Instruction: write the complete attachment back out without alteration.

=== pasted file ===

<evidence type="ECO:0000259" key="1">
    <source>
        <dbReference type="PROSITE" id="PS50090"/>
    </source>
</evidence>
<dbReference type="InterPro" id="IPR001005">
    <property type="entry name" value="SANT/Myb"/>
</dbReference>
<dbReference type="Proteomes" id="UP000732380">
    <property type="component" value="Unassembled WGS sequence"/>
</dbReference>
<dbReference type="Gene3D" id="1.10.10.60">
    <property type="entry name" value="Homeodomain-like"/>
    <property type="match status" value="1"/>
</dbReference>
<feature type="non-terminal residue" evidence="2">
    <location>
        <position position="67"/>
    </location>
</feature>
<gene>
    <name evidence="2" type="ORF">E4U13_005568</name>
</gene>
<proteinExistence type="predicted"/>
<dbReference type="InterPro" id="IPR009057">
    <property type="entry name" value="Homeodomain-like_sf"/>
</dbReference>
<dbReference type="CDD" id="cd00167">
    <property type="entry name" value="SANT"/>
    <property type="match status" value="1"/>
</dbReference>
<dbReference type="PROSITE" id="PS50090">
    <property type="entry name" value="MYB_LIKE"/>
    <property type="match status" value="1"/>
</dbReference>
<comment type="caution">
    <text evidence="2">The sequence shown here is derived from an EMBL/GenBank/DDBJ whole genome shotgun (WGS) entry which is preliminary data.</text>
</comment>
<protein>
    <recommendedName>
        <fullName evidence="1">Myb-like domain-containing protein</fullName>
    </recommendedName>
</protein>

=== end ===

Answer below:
<evidence type="ECO:0000259" key="1">
    <source>
        <dbReference type="PROSITE" id="PS50090"/>
    </source>
</evidence>
<dbReference type="InterPro" id="IPR001005">
    <property type="entry name" value="SANT/Myb"/>
</dbReference>
<dbReference type="Proteomes" id="UP000732380">
    <property type="component" value="Unassembled WGS sequence"/>
</dbReference>
<dbReference type="Gene3D" id="1.10.10.60">
    <property type="entry name" value="Homeodomain-like"/>
    <property type="match status" value="1"/>
</dbReference>
<feature type="non-terminal residue" evidence="2">
    <location>
        <position position="67"/>
    </location>
</feature>
<gene>
    <name evidence="2" type="ORF">E4U13_005568</name>
</gene>
<proteinExistence type="predicted"/>
<dbReference type="InterPro" id="IPR009057">
    <property type="entry name" value="Homeodomain-like_sf"/>
</dbReference>
<dbReference type="CDD" id="cd00167">
    <property type="entry name" value="SANT"/>
    <property type="match status" value="1"/>
</dbReference>
<dbReference type="PROSITE" id="PS50090">
    <property type="entry name" value="MYB_LIKE"/>
    <property type="match status" value="1"/>
</dbReference>
<comment type="caution">
    <text evidence="2">The sequence shown here is derived from an EMBL/GenBank/DDBJ whole genome shotgun (WGS) entry which is preliminary data.</text>
</comment>
<protein>
    <recommendedName>
        <fullName evidence="1">Myb-like domain-containing protein</fullName>
    </recommendedName>
</protein>